4 Reasons to Buy this Book:
- Step-by-step instructions on how to start a business
- Checklists for knowing when you’ve completed each stage
- Distinct instructions for physical products vs. web/mobile products
- Recommended ‘paths’ for reading the book depending on your situation
2 Reasons Not to Buy this Book:
- You cannot read it in one sitting—-it’s a 600 page manual
- Does not explain process for scaling a successful startup
This book was written by Steve Blank and Bob Dorf, who are serial entrepreneurs. Steve wrote an earlier book called The Four Steps to the Epiphany, which was critiqued by Bob Dorf. This book was written around the concept of the Customer Development methodology developed by Steve Blank and later led to the Lean Startup phenomenon. Both Steve and Bob run a consulting firm and teach at U.S. business schools. If you are unfamiliar with the concept of Customer Development, Steve explains in this book that…
“a startup is a temporary organization built to search for the answers to what makes a repeatable and scalable business model. Customer Development is the process to organize that search.” (The Startup Owner’s Manual, pg. xxix)
For those that have already read The Four Steps to the Epiphany, this book is an enhancement and refinement to the concept of Customer Development as laid out in that book. Also, that earlier book was written exclusively for those starting a software business according to Ash Maurya, the author of Running Lean.
What You’ll Learn
There are four main sections to this book:
- “Getting Started” describes the Customer Development methodology, which includes a manifesto comprising 14 guiding principles.
- “Step 1: Customer Discovery” shows you how to write your vision on a business model canvas and develop initial hypotheses. Then, you’ll learn how to run experiments to test your hypotheses about customer problems and your proposed solutions.
- “Step 2: Customer Validation” shows you how to run experiments to determine if you have enough sales orders/users to validate a business model that can scale and repeat.
- “Appendix A: Customer Development Checklists” contains all the essential checklists for Steps 1 & 2 above. You’ll use these to confirm you’ve completed one stage and are ready to start the next.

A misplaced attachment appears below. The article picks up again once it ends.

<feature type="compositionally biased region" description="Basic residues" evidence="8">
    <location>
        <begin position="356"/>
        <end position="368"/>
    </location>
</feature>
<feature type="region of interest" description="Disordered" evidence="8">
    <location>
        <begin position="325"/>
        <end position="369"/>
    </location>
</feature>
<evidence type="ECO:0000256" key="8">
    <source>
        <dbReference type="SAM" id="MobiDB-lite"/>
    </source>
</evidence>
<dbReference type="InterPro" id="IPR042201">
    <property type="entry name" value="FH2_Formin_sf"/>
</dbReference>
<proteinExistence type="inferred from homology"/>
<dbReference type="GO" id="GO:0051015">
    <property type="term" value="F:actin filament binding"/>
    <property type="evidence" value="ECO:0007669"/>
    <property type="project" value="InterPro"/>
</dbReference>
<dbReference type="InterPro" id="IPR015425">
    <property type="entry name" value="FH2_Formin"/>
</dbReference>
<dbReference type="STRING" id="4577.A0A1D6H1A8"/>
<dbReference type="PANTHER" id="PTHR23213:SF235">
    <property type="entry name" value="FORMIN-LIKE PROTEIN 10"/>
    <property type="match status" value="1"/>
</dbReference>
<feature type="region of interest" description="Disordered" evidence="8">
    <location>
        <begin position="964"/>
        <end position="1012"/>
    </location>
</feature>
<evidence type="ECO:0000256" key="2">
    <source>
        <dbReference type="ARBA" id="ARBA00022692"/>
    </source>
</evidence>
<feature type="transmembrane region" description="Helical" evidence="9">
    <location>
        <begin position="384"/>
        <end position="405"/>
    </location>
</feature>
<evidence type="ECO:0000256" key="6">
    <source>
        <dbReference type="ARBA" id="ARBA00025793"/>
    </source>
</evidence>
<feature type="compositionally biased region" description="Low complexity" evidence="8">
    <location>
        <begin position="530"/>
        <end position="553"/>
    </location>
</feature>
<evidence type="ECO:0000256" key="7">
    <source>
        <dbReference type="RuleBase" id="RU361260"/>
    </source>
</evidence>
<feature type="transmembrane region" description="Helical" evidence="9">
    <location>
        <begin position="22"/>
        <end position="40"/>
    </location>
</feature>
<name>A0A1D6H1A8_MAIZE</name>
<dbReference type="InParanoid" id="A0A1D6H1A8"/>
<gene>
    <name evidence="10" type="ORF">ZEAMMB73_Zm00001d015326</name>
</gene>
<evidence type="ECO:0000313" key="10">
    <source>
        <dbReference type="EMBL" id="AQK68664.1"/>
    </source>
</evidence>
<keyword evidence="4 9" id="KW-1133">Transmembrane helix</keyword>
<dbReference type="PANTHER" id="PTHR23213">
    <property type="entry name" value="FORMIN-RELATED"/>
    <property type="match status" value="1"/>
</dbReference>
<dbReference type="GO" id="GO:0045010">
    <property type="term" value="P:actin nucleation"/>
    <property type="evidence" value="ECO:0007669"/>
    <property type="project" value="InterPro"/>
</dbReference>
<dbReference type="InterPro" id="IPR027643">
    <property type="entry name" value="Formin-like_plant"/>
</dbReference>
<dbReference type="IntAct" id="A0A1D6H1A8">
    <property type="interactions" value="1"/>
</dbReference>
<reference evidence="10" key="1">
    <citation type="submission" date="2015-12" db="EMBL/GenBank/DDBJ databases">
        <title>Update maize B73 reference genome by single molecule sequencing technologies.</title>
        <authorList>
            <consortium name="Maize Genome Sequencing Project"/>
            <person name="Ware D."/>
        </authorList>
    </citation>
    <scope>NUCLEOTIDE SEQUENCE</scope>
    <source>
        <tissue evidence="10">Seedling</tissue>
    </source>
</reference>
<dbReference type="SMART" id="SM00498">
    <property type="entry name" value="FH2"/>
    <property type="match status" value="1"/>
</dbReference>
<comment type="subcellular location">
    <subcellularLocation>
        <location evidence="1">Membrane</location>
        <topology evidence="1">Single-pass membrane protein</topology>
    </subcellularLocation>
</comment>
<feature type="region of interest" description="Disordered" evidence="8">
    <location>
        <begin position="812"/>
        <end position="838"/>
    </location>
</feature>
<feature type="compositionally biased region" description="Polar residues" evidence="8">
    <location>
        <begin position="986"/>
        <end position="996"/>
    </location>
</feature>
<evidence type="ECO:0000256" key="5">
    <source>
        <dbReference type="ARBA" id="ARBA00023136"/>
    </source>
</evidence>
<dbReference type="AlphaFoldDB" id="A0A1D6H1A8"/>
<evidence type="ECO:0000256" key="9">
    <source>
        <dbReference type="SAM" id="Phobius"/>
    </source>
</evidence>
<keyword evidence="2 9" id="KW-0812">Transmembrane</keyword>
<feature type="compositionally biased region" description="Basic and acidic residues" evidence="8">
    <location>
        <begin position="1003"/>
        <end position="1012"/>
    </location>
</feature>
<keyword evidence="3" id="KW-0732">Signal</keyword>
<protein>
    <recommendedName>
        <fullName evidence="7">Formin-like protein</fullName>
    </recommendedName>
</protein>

The authors’ goal in writing this manual was to provide a step-by-step process complete with startup checklists that an entrepreneur could use to move their idea from vision up to the point of scaling. The authors have definitely accomplished their goal. To their credit, they admit that entrepreneurship cannot happen through strict adherence to a set of checklists. They explicitly tell you that the process of scaling a small business can be found in other books.
However, I did find a few flaws with the book. First, some of the graphs of steps can be confusing to understand at first. The authors split out the steps between physical and web/mobile products, and the shading used adds some confusion. Secondly, the authors’ claim that they are “building the first management tools specifically for startups” is a little spurious. Other organizations have been developing management tools for startups for quite some time now.
This is an excellent manual for building a successful startup. The step-by-step process outlined in the book is enhanced with just the right amount of explanation to show you not just the ‘what’ but also the ‘why’. If you’re serious about a new startup idea, buy this book to at least benchmark against the highly vetted process of Customer Development that according to the authors has worked well for many entrepreneurs. I haven’t found it, but I know people are searching for a version of The Startup Owner’s Manual in PDF. However, Amazon does have this book in Kindle and hardcover versions.
Click here to check out The Startup Owner’s Manual on Amazon.com
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